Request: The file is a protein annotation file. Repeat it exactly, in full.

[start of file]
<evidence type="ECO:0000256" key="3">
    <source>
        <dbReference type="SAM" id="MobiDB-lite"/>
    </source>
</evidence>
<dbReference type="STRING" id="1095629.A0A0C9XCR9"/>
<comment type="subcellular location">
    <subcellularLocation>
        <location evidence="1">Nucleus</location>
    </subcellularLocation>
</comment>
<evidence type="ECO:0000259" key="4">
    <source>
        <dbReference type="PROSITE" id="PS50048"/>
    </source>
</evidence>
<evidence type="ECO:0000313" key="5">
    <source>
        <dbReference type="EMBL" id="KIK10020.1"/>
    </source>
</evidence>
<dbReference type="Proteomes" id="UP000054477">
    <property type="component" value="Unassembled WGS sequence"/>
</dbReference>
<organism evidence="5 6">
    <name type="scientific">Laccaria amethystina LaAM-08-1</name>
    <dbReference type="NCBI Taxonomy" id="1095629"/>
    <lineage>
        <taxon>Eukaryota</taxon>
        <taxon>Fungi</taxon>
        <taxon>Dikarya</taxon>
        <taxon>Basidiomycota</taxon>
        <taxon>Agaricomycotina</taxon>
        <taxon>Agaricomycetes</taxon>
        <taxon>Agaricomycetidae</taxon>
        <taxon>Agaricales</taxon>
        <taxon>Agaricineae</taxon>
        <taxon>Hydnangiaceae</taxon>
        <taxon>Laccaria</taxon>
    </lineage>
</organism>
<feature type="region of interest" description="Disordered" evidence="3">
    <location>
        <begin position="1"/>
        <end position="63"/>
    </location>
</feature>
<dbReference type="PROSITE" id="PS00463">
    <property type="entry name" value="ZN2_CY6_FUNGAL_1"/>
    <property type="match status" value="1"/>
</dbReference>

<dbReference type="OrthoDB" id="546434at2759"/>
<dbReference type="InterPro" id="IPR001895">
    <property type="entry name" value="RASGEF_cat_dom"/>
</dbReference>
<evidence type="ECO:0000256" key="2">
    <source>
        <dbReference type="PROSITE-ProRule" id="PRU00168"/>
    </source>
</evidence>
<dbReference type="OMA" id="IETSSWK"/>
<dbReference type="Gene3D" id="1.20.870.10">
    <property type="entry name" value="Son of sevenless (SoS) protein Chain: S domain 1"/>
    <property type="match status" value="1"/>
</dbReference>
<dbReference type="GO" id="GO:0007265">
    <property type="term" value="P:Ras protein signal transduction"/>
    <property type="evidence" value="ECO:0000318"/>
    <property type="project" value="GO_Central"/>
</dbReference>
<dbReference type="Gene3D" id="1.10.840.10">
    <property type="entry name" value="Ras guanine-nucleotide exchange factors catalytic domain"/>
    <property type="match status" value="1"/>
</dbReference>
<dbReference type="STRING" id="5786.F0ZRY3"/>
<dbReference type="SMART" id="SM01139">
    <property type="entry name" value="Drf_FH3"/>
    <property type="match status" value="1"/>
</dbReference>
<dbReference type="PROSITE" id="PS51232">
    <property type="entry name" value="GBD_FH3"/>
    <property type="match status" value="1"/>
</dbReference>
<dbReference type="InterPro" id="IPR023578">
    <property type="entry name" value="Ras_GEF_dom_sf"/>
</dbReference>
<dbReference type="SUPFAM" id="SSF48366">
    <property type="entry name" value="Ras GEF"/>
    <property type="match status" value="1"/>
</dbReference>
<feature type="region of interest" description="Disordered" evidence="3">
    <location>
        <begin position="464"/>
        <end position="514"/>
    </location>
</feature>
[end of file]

<evidence type="ECO:0000256" key="3">
    <source>
        <dbReference type="SAM" id="MobiDB-lite"/>
    </source>
</evidence>
<dbReference type="STRING" id="1095629.A0A0C9XCR9"/>
<comment type="subcellular location">
    <subcellularLocation>
        <location evidence="1">Nucleus</location>
    </subcellularLocation>
</comment>
<evidence type="ECO:0000259" key="4">
    <source>
        <dbReference type="PROSITE" id="PS50048"/>
    </source>
</evidence>
<evidence type="ECO:0000313" key="5">
    <source>
        <dbReference type="EMBL" id="KIK10020.1"/>
    </source>
</evidence>
<dbReference type="Proteomes" id="UP000054477">
    <property type="component" value="Unassembled WGS sequence"/>
</dbReference>
<organism evidence="5 6">
    <name type="scientific">Laccaria amethystina LaAM-08-1</name>
    <dbReference type="NCBI Taxonomy" id="1095629"/>
    <lineage>
        <taxon>Eukaryota</taxon>
        <taxon>Fungi</taxon>
        <taxon>Dikarya</taxon>
        <taxon>Basidiomycota</taxon>
        <taxon>Agaricomycotina</taxon>
        <taxon>Agaricomycetes</taxon>
        <taxon>Agaricomycetidae</taxon>
        <taxon>Agaricales</taxon>
        <taxon>Agaricineae</taxon>
        <taxon>Hydnangiaceae</taxon>
        <taxon>Laccaria</taxon>
    </lineage>
</organism>
<feature type="region of interest" description="Disordered" evidence="3">
    <location>
        <begin position="1"/>
        <end position="63"/>
    </location>
</feature>
<dbReference type="PROSITE" id="PS00463">
    <property type="entry name" value="ZN2_CY6_FUNGAL_1"/>
    <property type="match status" value="1"/>
</dbReference>

<dbReference type="OrthoDB" id="546434at2759"/>
<dbReference type="InterPro" id="IPR001895">
    <property type="entry name" value="RASGEF_cat_dom"/>
</dbReference>
<evidence type="ECO:0000256" key="2">
    <source>
        <dbReference type="PROSITE-ProRule" id="PRU00168"/>
    </source>
</evidence>
<dbReference type="OMA" id="IETSSWK"/>
<dbReference type="Gene3D" id="1.20.870.10">
    <property type="entry name" value="Son of sevenless (SoS) protein Chain: S domain 1"/>
    <property type="match status" value="1"/>
</dbReference>
<dbReference type="GO" id="GO:0007265">
    <property type="term" value="P:Ras protein signal transduction"/>
    <property type="evidence" value="ECO:0000318"/>
    <property type="project" value="GO_Central"/>
</dbReference>
<dbReference type="Gene3D" id="1.10.840.10">
    <property type="entry name" value="Ras guanine-nucleotide exchange factors catalytic domain"/>
    <property type="match status" value="1"/>
</dbReference>
<dbReference type="STRING" id="5786.F0ZRY3"/>
<dbReference type="SMART" id="SM01139">
    <property type="entry name" value="Drf_FH3"/>
    <property type="match status" value="1"/>
</dbReference>
<dbReference type="PROSITE" id="PS51232">
    <property type="entry name" value="GBD_FH3"/>
    <property type="match status" value="1"/>
</dbReference>
<dbReference type="InterPro" id="IPR023578">
    <property type="entry name" value="Ras_GEF_dom_sf"/>
</dbReference>
<dbReference type="SUPFAM" id="SSF48366">
    <property type="entry name" value="Ras GEF"/>
    <property type="match status" value="1"/>
</dbReference>
<feature type="region of interest" description="Disordered" evidence="3">
    <location>
        <begin position="464"/>
        <end position="514"/>
    </location>
</feature>